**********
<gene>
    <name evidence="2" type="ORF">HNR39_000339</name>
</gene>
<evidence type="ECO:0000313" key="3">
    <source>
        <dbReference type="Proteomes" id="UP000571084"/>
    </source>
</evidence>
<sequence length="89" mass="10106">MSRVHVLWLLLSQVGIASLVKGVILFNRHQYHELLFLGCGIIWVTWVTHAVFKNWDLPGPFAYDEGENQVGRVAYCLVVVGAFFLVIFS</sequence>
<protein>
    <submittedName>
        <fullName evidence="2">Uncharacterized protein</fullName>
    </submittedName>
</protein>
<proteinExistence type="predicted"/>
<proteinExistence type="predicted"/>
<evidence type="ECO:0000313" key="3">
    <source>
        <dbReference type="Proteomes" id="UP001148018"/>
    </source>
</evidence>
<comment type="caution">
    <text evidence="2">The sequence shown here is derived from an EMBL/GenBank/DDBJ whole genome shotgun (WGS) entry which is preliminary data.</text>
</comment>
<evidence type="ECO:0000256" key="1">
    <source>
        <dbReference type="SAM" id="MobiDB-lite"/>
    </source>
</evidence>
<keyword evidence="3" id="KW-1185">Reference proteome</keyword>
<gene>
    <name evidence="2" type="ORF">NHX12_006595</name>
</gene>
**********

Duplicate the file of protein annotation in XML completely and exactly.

<gene>
    <name evidence="2" type="ORF">HNR39_000339</name>
</gene>
<evidence type="ECO:0000313" key="3">
    <source>
        <dbReference type="Proteomes" id="UP000571084"/>
    </source>
</evidence>
<sequence length="89" mass="10106">MSRVHVLWLLLSQVGIASLVKGVILFNRHQYHELLFLGCGIIWVTWVTHAVFKNWDLPGPFAYDEGENQVGRVAYCLVVVGAFFLVIFS</sequence>
<protein>
    <submittedName>
        <fullName evidence="2">Uncharacterized protein</fullName>
    </submittedName>
</protein>
<proteinExistence type="predicted"/>
<proteinExistence type="predicted"/>
<evidence type="ECO:0000313" key="3">
    <source>
        <dbReference type="Proteomes" id="UP001148018"/>
    </source>
</evidence>
<comment type="caution">
    <text evidence="2">The sequence shown here is derived from an EMBL/GenBank/DDBJ whole genome shotgun (WGS) entry which is preliminary data.</text>
</comment>
<evidence type="ECO:0000256" key="1">
    <source>
        <dbReference type="SAM" id="MobiDB-lite"/>
    </source>
</evidence>
<keyword evidence="3" id="KW-1185">Reference proteome</keyword>
<gene>
    <name evidence="2" type="ORF">NHX12_006595</name>
</gene>